About 30 miles northwest of Pittsburgh, Beaver, Pennsylvania, was once home to the affluent managers of nearby steel plants. Today this Ohio River town is reinventing itself as a haven for small-town-America lovers, though it's still a popular bedroom community for those commuting to Pittsburgh. Beaver seems like the kind of town where New Urbanists are trying to create their own version of Celebration, Florida, with plenty of parks and Main Street–type businesses along Third Street. Everything is in walking distance; the entire neighborhood is roughly four square miles.
Tudor Revivals and brick Queen Annes are dominant, but a massive 1860 Italian-villa-style house, formerly home to the president of Beaver College (which has relocated), was recently on the market for just $100,000. At press time, an 1890s three-story turreted Queen Anne was listed at $200,000.
Why Buy Now?
Property values have stayed above average here compared with the rest of the state, and the public schools are ranked among Pennsylvania's best. Despite the economic downturn, Pittsburgh's economy has remained relatively steady thanks to its health care and education industries.
Atlantic Highlands, New Jersey
While dramatic views of the Manhattan skyline are a selling point in Atlantic Highlands, and many compare its hilly terrain to that of Northern California, this Victorian village on the Jersey shore has a character all its own. Many Atlantic Highlanders have been here for generations, while others are recent transplants from New York who come here for the laid-back lifestyle and the convenient ferry or train access to Lower Manhattan. Atlantic Highlands is home a marina, as well as great restaurants, shops, parks, and theaters.
The town is known for its well-maintained or restored early-20th-century Victorians and smaller bungalows, originally used by vacationers from New York City. At press time, a 1,888-square-foot Queen Anne with a double-tiered porch was available for $220,000. A 4,500-square-foot Victorian—this one with a widow's peak—was going for $600,000.
Why Buy Now?
Seeing as Atlantic Highlands is just a 60-minute ferry ride from Manhattan, and about an hour away by train, that you can buy a freestanding house here for under $300,000—in a thriving seaside community—is reason enough to give this Jersey shore village a look.
The Highlands, Fall River, Massachusetts
After a fire decimated downtown Fall River in 1843, the city's wealthy mill owners built opulent mansions—castles even—overlooking the Taunton River and Mount Hope Bay in what's now known as the Highlands neighborhood. The Highlands is still known as Fall River's finest neighborhood, home to both the affluent and the middle class.
Massive Italianates, Greek Revivals, Queen Annes, Second Empires, Colonial Revivals, and Shingle-style houses and mansions are available for between $200,000 and $800,000.
Why Buy Now?
Fall River's motto is "We'll Try." And as this former textile town tries to rebound from a high unemployment rate and city budget cuts—results of the current recession—we're hoping you'll take a chance and restore one of its beautiful homes, many of which have original woodwork intact. Less than 50 miles from Boston and about 20 minutes from Providence, Rhode Island, Fall River is a great place for commuters.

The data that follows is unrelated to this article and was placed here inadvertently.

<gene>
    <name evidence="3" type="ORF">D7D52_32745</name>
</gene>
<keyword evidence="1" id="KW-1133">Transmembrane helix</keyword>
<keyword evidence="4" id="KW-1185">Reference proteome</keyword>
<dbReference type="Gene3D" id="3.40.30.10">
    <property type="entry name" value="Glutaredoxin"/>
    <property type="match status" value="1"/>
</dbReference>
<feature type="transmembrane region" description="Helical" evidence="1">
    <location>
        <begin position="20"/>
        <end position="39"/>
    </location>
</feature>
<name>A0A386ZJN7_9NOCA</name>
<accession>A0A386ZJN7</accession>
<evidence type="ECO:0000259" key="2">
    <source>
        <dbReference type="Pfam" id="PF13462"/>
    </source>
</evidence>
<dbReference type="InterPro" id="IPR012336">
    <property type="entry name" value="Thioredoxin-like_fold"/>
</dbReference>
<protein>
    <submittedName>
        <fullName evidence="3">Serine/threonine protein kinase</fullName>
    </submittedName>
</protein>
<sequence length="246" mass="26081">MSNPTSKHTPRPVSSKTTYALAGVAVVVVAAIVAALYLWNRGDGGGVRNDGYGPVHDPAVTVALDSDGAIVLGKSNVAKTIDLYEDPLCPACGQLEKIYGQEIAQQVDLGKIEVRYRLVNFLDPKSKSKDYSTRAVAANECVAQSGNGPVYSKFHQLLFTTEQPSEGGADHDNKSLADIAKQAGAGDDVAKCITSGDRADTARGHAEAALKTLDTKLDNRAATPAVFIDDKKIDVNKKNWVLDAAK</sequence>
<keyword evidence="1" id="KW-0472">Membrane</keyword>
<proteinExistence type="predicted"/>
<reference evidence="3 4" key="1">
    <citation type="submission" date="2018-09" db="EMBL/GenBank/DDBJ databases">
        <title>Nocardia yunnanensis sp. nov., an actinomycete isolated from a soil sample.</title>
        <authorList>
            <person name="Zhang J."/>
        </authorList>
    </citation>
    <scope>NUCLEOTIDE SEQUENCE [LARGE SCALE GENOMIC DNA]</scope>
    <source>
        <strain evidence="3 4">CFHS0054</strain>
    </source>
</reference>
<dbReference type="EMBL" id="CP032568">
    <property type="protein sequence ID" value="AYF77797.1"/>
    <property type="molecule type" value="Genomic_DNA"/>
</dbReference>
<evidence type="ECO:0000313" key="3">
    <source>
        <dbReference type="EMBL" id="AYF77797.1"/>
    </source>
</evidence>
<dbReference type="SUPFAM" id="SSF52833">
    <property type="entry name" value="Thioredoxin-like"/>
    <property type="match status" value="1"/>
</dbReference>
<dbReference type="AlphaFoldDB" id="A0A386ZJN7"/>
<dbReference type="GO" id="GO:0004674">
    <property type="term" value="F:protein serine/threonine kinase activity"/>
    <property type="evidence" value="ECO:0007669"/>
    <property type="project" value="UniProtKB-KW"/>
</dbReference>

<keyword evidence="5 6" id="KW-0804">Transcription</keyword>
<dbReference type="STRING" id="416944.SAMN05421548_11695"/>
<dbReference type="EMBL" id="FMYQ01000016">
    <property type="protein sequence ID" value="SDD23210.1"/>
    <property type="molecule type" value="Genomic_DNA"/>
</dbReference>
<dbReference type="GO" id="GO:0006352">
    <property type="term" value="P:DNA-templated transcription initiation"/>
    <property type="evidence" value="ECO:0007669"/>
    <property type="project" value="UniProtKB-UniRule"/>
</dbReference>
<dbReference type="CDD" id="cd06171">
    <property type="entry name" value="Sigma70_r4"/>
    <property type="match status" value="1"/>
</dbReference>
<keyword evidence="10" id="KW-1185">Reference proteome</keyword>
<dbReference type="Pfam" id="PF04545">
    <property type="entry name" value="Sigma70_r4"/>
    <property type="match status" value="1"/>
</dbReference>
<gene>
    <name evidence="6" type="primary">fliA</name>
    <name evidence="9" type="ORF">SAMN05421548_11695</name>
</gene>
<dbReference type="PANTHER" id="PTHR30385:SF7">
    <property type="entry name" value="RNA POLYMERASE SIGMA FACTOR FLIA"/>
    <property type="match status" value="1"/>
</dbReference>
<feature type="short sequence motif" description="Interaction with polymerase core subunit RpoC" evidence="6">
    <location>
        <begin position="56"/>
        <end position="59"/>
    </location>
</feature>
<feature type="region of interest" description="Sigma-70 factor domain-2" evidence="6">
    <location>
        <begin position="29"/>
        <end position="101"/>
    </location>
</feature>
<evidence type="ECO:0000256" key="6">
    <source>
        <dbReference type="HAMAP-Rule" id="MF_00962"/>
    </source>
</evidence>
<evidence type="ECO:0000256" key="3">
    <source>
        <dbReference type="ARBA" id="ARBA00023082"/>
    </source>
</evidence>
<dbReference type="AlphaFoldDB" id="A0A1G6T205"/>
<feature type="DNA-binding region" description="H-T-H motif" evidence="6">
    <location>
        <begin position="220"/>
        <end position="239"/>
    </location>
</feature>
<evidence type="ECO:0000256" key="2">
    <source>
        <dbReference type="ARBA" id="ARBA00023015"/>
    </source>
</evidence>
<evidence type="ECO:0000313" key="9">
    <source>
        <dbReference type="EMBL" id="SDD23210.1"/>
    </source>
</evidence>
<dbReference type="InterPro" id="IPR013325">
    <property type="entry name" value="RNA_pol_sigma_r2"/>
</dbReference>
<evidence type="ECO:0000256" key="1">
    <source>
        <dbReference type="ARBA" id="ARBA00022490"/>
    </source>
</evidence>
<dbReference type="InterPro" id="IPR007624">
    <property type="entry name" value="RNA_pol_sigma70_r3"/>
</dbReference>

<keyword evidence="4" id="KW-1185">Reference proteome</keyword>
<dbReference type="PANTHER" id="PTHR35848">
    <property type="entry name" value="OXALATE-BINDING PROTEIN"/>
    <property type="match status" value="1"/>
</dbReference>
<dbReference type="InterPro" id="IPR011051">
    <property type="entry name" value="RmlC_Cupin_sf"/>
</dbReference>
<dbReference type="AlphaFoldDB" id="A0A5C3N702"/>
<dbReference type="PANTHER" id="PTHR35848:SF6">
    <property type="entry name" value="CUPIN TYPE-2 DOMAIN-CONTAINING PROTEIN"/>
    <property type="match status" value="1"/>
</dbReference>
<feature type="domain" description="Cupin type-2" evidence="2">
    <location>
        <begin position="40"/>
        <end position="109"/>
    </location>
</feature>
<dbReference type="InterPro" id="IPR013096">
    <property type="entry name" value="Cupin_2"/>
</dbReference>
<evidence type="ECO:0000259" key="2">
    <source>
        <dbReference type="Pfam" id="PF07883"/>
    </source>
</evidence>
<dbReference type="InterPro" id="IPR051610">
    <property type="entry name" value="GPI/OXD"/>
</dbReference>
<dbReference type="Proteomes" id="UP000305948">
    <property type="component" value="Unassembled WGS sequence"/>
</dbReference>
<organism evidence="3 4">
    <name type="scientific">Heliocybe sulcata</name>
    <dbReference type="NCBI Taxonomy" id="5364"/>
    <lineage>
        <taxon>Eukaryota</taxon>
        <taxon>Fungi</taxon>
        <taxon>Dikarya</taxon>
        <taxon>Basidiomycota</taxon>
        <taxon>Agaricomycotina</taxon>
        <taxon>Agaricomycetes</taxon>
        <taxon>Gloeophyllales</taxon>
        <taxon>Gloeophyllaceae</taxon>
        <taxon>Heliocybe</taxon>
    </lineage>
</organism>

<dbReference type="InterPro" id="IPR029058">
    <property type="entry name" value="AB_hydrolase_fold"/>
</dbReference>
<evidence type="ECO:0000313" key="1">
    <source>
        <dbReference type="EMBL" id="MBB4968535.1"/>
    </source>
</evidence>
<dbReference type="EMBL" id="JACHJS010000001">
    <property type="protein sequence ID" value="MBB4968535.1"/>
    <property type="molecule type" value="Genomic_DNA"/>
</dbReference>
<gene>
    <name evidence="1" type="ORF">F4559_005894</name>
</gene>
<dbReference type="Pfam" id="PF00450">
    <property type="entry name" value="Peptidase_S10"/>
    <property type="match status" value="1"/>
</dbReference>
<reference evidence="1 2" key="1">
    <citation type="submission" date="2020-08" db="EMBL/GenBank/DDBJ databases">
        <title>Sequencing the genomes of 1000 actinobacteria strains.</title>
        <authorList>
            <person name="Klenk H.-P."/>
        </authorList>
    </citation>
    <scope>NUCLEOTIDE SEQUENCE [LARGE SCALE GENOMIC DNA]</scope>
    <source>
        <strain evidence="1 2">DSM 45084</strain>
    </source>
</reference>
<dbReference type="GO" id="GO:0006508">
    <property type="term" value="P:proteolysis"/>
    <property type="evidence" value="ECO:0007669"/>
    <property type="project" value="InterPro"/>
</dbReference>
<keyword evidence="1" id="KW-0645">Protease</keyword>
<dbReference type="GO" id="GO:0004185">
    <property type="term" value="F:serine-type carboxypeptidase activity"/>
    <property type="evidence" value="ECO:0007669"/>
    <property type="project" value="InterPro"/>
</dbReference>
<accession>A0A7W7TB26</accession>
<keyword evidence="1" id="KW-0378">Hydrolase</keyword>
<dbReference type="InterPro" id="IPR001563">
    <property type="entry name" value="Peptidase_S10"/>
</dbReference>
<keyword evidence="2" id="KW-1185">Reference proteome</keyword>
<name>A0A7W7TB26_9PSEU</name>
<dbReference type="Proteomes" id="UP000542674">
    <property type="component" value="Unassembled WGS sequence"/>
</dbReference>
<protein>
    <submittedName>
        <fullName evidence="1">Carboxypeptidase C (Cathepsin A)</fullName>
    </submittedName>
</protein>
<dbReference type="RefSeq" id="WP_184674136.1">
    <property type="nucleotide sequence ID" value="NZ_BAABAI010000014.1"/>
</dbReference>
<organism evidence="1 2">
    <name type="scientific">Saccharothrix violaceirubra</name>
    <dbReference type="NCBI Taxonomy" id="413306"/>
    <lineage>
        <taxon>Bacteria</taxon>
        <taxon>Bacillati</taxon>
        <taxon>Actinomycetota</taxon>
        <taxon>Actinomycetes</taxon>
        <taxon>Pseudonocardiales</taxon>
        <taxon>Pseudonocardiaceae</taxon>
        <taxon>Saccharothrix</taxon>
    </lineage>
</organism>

In a state known for its teeming-with-tourists resort towns, the tiny island of Lana'i remains refreshingly and authentically local. Sure, there are a few luxury hotels, but Lana'i still largely resembles the plantation-style town it was designed to be by the Dole Pineapple Company in the 1920s. Its 2,500 residents enjoy a quiet and relaxed lifestyle, working in the tourism industry and spending their free time lounging on the beach.
Lana'i is known for its plantation-style homes, which are basically bungalows with decks or covered porches. They feature hipped, corrugated-metal roofs and original double-hung windows. They sell for between $300,000 and $600,000.
Why Buy Now?
Lana'i presents one of the last opportunities to live in an authentic Hawaiian community at a relatively affordable price. Lana'i was recently added to the National Trust for Historic Preservation's 2009 list of Most Endangered Historic Sites in America. That's because Castle & Cooke, the company that now owns Dole—and most of Lana'i—wants to demolish several historic buildings in Lana'i City to make way for commercial developments.
Georgetown Historic District, Georgetown, South Carolina
For those who want to live a more leisurely lifestyle, Georgetown offers just that. Perched on the shrimp-boat-strewn Winyah Bay, this idyllic coastal community is one of the South's gems. The Georgetown Historic District is packed with stately homes built by those who made their fortunes in the city's rice market. Located between Myrtle Beach and Charleston, Georgetown is home to dozens of antiques shops, museums, restaurants, and pubs that serve Southern fare like shrimp and grits and fried green tomatoes.
You can find a pristine Queen Anne with a full-length front porch and heart-pine floors for about $299,000, though several homes here are priced in the millions.
Why Buy Now?
Retirees love this place, and as they continue to flock here, housing prices are going up. While there are still quite a few homes available for under $500,000 in the historic district, prices are almost certain to keep rising.